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Abstract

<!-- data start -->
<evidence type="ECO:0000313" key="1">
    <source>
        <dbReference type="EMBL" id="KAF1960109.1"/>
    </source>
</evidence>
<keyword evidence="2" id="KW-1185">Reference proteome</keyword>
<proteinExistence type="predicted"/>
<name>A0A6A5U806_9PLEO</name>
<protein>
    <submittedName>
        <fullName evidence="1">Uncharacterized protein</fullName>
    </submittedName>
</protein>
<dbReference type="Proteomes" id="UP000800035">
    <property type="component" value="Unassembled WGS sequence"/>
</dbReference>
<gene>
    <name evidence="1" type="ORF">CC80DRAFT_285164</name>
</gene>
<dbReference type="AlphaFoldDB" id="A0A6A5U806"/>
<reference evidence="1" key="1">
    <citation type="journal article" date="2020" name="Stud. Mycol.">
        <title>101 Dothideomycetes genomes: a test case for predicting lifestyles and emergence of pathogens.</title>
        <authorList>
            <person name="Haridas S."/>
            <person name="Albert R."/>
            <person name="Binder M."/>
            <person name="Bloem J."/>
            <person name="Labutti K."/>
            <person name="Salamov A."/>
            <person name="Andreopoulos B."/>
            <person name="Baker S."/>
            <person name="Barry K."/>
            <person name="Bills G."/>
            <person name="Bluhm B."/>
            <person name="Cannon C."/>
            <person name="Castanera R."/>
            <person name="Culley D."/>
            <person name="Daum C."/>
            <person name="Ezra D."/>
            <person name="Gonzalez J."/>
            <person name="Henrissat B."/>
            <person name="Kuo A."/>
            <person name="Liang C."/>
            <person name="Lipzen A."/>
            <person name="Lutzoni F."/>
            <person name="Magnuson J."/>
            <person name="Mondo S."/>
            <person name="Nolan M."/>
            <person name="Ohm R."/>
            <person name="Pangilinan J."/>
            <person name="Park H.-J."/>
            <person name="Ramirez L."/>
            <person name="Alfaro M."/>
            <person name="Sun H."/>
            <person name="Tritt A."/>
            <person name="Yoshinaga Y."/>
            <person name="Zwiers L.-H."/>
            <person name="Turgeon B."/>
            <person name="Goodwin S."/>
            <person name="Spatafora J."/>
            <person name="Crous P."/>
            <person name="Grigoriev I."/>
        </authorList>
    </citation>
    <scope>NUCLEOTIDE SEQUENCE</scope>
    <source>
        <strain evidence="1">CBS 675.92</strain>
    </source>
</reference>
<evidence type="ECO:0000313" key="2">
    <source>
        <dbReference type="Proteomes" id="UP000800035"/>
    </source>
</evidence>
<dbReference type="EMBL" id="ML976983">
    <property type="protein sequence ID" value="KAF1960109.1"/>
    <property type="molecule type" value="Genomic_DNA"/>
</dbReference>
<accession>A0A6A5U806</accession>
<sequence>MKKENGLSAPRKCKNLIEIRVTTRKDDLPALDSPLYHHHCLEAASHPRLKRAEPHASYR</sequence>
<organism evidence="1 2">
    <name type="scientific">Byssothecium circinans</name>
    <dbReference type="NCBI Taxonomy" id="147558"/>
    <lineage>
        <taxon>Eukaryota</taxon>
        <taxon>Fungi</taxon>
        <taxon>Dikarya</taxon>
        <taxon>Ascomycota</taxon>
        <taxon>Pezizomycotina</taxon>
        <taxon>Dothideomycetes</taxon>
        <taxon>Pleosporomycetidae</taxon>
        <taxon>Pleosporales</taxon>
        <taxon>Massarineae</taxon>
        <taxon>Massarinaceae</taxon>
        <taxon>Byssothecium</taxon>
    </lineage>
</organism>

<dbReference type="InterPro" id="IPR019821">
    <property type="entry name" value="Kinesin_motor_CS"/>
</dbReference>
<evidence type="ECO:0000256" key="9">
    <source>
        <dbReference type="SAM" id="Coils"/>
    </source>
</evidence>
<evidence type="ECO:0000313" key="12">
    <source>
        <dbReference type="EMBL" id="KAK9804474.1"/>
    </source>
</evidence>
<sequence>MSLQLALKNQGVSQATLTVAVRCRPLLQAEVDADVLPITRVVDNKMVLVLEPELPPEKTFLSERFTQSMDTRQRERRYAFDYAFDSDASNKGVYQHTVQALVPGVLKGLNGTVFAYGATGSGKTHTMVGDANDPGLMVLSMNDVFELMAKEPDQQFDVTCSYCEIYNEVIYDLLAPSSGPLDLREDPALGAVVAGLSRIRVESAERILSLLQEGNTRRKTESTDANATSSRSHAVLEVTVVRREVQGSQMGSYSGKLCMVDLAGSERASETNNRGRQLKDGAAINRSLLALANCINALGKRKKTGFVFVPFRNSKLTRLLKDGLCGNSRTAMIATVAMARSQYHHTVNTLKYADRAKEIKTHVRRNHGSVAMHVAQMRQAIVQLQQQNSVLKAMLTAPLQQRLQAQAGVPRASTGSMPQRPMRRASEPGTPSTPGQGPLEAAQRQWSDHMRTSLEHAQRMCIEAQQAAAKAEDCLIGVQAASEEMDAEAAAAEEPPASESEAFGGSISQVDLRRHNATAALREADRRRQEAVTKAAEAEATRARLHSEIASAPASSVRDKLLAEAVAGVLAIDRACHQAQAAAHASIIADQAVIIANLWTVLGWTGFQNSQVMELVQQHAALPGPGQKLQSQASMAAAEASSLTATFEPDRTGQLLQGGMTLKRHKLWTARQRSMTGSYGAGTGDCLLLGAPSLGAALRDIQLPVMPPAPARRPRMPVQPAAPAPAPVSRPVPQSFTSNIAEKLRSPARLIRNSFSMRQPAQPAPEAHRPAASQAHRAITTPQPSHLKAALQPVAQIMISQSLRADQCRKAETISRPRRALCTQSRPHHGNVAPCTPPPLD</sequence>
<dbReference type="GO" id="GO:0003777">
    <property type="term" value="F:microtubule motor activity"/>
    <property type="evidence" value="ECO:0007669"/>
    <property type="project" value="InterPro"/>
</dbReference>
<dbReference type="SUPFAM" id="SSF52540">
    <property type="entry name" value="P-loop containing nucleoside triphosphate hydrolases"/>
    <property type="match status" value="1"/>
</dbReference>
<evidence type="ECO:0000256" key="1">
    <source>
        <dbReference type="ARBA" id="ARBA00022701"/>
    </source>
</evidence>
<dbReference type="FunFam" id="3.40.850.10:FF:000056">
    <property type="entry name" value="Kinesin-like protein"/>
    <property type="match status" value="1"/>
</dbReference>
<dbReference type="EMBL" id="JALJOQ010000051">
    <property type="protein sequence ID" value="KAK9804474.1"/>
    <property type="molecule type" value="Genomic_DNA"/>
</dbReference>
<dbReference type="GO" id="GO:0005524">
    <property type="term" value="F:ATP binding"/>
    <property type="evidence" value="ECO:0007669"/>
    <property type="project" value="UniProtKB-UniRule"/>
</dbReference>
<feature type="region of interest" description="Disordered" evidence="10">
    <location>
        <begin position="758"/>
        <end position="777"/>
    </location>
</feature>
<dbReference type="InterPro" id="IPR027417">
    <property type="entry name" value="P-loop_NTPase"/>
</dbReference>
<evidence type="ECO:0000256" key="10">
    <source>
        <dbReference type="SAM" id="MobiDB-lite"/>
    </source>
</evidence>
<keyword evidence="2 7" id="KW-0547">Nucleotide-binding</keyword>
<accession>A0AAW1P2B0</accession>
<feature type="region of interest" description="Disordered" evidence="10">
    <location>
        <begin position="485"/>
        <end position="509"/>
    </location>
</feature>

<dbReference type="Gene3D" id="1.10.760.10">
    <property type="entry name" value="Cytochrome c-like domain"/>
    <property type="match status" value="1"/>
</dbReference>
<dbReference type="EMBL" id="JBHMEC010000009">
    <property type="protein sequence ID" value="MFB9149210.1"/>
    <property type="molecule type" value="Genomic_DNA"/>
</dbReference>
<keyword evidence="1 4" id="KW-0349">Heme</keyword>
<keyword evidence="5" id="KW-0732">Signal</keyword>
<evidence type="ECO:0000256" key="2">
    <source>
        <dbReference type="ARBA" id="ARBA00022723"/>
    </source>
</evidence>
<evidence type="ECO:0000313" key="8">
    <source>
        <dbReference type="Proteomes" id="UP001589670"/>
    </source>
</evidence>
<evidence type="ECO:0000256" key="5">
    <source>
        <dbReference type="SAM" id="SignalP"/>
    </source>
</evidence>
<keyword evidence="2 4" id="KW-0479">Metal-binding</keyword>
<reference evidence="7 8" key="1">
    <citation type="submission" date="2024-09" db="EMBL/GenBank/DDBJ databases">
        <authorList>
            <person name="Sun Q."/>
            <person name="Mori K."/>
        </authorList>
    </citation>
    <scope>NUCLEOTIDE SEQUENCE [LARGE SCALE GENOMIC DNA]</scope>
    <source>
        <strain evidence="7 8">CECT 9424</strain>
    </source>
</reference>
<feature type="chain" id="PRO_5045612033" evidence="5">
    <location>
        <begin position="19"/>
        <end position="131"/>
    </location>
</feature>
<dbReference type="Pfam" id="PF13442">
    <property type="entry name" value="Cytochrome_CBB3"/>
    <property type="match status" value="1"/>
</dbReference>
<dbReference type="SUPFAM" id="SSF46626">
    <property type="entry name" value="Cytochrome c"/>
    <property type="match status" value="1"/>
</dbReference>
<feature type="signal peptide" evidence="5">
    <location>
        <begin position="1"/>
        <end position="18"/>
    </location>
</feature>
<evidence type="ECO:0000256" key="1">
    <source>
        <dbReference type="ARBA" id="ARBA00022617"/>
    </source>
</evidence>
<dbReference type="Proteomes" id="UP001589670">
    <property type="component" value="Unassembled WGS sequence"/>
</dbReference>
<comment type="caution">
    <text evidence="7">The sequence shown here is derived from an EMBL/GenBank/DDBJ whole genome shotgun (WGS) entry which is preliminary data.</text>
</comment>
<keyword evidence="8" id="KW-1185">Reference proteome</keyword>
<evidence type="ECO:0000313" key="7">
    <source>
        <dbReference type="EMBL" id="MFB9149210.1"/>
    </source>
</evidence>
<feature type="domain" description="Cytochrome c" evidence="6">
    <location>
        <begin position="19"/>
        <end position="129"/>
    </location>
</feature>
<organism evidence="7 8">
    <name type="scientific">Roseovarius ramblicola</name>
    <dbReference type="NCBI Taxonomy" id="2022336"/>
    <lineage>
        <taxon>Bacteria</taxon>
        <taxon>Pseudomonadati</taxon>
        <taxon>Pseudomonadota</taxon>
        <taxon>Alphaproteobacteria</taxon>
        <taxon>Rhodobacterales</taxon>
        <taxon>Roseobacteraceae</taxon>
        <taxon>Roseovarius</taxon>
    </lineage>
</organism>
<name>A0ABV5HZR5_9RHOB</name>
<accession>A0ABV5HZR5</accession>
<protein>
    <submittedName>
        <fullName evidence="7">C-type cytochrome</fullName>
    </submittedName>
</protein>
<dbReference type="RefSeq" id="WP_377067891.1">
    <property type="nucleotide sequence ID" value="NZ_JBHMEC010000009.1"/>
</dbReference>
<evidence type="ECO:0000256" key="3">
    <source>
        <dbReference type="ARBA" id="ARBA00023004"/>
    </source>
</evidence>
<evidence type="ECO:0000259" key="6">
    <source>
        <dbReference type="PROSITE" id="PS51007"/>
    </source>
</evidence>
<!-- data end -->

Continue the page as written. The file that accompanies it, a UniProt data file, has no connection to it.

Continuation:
RNA interference (RNAi) and related processes serve as a nucleic-acid-mediated surveillance system conserved in almost all eukaryotic organisms. This surveillance system detects various forms of double-stranded RNA (dsRNA) in cells and initiates a cascade of events that degrades dsRNAs into small interfering RNAs (siRNAs) or microRNAs (miRNAs). These small RNAs in turn serve as sequence-specific guides to interfere with the function of other nucleic acids through degradation or translational repression of homologous RNAs, or modification of homologous genome segments. One of the major roles of RNAi in plants and invertebrates is antiviral defense. Conversely, viruses have also evolved to encode suppressors of RNAi (VSRs), which disrupt RNAi at various steps. Research activities focusing on the relationship between plant viruses and RNAi have been essential to our current understanding of RNAi mechanisms. Copyright © 2010 John Wiley & Sons, Ltd.

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